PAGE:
A greasy-spoon diner in Phoenix, Arizona is the setting for this long-running series. The title character, Alice Hyatt, is an aspiring singer who arrives in Phoenix with her teenaged son, ... See full summary »
A hip, young program director pumps new life into a failing AM radio station, WKRP of Cincinatti, by changing format from Big Band to Hard Rock/Punk and bringing in two hot disc jockeys, over the protest of the owner... and some of the employees. Written by
In real life, Gordon Jump had worked as a disc jockey for a radio station in Dayton, Ohio. See more »
Mr. Craven I would like to ask you a question about the phone company.
Well that's what I'm here for, fire away.
You know the phone company won't give you a specific time when they'll come to install your phone. You have to wait all day long. Like most people, I work and can't take the whole day off.
So Saturday is the only day I'll be here. But because so many other people have the same problem, you can wait up to two, three weeks or more for service.
Could you tell me...
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The lyrics for the closing credits consist of gibberish words. See more »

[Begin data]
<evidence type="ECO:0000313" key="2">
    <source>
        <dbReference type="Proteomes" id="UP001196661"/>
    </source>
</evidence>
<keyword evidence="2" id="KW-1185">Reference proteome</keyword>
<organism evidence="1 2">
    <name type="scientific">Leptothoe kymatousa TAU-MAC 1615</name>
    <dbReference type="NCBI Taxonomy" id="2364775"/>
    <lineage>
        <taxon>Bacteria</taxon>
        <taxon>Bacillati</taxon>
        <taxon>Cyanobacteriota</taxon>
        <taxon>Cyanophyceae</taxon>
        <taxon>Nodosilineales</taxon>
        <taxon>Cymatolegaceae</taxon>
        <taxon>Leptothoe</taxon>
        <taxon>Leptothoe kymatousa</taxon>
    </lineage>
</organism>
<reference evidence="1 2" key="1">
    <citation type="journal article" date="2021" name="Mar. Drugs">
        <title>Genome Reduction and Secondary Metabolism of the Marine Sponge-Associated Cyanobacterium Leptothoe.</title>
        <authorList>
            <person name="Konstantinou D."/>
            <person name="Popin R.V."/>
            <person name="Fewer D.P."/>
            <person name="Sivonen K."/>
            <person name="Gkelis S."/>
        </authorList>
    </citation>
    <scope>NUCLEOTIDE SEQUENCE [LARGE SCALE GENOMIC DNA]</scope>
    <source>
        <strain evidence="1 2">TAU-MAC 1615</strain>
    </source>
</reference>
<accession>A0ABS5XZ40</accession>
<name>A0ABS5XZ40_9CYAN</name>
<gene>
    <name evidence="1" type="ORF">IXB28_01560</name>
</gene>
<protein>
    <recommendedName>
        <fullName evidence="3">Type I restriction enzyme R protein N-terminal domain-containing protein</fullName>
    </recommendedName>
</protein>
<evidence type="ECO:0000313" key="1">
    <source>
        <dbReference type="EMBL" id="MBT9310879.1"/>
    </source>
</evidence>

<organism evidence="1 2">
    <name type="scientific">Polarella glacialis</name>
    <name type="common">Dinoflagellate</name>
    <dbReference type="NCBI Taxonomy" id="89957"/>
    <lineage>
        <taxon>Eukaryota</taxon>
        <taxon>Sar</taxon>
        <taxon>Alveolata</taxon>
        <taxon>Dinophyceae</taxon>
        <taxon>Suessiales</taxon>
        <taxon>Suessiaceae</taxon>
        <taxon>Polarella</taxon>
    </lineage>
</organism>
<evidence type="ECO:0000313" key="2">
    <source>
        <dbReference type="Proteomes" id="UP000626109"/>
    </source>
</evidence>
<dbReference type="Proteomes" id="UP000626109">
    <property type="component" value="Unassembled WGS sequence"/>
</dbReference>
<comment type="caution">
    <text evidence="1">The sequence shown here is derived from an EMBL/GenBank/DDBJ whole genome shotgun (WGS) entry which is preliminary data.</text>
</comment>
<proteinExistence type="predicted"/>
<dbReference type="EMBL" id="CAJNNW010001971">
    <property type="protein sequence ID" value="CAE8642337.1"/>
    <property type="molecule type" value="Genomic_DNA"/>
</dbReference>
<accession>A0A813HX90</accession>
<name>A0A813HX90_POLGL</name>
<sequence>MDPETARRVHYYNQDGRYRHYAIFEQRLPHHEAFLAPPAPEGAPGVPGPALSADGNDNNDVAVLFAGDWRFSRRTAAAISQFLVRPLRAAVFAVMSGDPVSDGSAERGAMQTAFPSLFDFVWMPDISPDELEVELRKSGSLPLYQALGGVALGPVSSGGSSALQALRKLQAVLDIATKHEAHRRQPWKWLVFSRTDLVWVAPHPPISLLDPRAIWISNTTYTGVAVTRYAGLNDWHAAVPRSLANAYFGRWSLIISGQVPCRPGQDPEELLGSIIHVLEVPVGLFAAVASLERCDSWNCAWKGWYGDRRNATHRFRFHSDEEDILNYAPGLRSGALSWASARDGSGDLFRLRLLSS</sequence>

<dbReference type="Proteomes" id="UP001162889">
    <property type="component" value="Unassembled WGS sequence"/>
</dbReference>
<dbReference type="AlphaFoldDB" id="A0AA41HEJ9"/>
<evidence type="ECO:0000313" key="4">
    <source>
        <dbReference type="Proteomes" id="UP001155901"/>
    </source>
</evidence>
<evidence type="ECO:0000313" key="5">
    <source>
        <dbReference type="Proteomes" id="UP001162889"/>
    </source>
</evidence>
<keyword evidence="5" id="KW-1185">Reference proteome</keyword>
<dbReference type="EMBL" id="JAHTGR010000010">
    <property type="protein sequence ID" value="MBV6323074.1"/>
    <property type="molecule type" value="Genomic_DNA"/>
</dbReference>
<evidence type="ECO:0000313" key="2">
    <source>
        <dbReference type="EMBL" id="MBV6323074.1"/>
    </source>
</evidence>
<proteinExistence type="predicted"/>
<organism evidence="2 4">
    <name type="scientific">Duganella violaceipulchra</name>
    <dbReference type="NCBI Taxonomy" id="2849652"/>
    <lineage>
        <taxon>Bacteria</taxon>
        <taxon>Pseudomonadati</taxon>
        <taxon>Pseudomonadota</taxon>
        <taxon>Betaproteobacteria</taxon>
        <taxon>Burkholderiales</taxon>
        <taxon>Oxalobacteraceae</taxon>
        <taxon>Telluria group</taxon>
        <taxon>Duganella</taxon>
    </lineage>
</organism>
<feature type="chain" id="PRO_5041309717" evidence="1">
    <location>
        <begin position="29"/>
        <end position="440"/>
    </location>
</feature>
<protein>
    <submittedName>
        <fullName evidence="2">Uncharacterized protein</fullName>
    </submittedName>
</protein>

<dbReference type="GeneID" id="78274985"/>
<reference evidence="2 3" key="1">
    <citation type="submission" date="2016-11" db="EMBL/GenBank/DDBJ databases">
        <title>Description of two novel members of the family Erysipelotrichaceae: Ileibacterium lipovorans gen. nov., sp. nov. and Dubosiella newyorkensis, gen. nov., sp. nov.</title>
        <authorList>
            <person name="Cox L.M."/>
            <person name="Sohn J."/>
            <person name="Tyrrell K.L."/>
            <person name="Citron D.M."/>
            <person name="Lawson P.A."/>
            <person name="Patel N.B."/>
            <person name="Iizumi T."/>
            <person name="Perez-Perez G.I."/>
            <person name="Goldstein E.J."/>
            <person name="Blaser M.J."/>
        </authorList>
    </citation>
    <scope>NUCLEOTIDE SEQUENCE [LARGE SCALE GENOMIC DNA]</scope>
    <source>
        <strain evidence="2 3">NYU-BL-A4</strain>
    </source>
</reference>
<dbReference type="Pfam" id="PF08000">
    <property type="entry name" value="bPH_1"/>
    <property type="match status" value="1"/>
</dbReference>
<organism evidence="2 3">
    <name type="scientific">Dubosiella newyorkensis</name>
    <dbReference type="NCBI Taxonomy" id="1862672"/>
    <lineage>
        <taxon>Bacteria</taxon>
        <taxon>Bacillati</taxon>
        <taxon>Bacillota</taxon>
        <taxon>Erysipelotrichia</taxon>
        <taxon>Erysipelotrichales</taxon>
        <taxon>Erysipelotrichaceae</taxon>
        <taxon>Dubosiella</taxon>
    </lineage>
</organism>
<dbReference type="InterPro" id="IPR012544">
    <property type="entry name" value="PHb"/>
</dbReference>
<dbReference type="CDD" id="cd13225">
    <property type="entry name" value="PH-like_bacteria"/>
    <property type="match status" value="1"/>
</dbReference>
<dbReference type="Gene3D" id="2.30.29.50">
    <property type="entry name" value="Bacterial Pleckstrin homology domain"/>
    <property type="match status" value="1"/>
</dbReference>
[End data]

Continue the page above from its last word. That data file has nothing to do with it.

What can I add to what's already been said in the other comments? With the above quote and the unveiling of the KISS poster, WKRP IN CINCINATTI jumped in with both feet and made viewer (if not critical) history. Real people, losers who refused to be losers, teamed together to help and validate one another in great situations all in the little space of a couple of offices. Big theme and social consciousness issues without the big speech, hit you over the head approach. An ensemble cast with great writing and dialogue. Who cares whether or not it was low-budget? It was GREAT stuff. Favorite moments? Les wanting to commit suicide cuz the rumor is that he's gay. Herb painting his daughter's frog PINK. All the guys pitching in to get back the nudie shots the photographer took of Jennifer. The concert where the kids were crushed against the not yet opened gates. (I couldn't stop crying, watching that one.) Les feeding his dog, wearing the giant dog-trainer glove. The "phone police" blowing up the transmitter station. (That was my Dad's favorite.) But most of all for me, Venus teaching the cleaning lady's kid about the atom, using the analogy of gangs in the hood. The comedy capper on that one was Johnny waking up from behind some shelves and saying something like, "So that's how that works." And, yeah, folks -- Bailey was HOT and should've been showcased more. In closing, "Oh, yeah ... BOOGER!"
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